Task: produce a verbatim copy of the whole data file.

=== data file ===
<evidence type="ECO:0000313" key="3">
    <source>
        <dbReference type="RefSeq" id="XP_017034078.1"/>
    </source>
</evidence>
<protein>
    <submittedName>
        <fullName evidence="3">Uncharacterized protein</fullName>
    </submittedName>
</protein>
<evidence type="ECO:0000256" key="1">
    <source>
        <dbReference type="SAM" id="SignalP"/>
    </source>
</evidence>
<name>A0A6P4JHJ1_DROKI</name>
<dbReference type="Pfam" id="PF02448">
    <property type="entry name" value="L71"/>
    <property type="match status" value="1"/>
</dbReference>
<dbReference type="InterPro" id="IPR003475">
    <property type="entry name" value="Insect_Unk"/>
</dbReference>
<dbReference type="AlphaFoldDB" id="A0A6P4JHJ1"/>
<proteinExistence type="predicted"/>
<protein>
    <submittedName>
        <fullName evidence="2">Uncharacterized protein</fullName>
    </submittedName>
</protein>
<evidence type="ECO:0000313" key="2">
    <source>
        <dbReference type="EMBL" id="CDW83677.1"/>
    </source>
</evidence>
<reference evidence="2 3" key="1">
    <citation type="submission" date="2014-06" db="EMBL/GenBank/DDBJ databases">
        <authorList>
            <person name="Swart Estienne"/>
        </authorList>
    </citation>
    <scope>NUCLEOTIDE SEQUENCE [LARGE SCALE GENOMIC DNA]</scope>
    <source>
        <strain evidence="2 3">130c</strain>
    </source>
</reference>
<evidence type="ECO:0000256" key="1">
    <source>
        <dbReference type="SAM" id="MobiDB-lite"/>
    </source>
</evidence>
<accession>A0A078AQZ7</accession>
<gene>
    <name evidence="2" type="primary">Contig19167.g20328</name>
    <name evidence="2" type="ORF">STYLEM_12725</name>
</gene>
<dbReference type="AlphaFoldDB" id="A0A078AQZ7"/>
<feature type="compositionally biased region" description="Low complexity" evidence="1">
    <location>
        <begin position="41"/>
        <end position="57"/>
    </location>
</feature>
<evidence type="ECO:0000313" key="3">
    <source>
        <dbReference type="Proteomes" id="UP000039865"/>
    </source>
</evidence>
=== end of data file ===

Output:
<evidence type="ECO:0000313" key="3">
    <source>
        <dbReference type="RefSeq" id="XP_017034078.1"/>
    </source>
</evidence>
<protein>
    <submittedName>
        <fullName evidence="3">Uncharacterized protein</fullName>
    </submittedName>
</protein>
<evidence type="ECO:0000256" key="1">
    <source>
        <dbReference type="SAM" id="SignalP"/>
    </source>
</evidence>
<name>A0A6P4JHJ1_DROKI</name>
<dbReference type="Pfam" id="PF02448">
    <property type="entry name" value="L71"/>
    <property type="match status" value="1"/>
</dbReference>
<dbReference type="InterPro" id="IPR003475">
    <property type="entry name" value="Insect_Unk"/>
</dbReference>
<dbReference type="AlphaFoldDB" id="A0A6P4JHJ1"/>
<proteinExistence type="predicted"/>
<protein>
    <submittedName>
        <fullName evidence="2">Uncharacterized protein</fullName>
    </submittedName>
</protein>
<evidence type="ECO:0000313" key="2">
    <source>
        <dbReference type="EMBL" id="CDW83677.1"/>
    </source>
</evidence>
<reference evidence="2 3" key="1">
    <citation type="submission" date="2014-06" db="EMBL/GenBank/DDBJ databases">
        <authorList>
            <person name="Swart Estienne"/>
        </authorList>
    </citation>
    <scope>NUCLEOTIDE SEQUENCE [LARGE SCALE GENOMIC DNA]</scope>
    <source>
        <strain evidence="2 3">130c</strain>
    </source>
</reference>
<evidence type="ECO:0000256" key="1">
    <source>
        <dbReference type="SAM" id="MobiDB-lite"/>
    </source>
</evidence>
<accession>A0A078AQZ7</accession>
<gene>
    <name evidence="2" type="primary">Contig19167.g20328</name>
    <name evidence="2" type="ORF">STYLEM_12725</name>
</gene>
<dbReference type="AlphaFoldDB" id="A0A078AQZ7"/>
<feature type="compositionally biased region" description="Low complexity" evidence="1">
    <location>
        <begin position="41"/>
        <end position="57"/>
    </location>
</feature>
<evidence type="ECO:0000313" key="3">
    <source>
        <dbReference type="Proteomes" id="UP000039865"/>
    </source>
</evidence>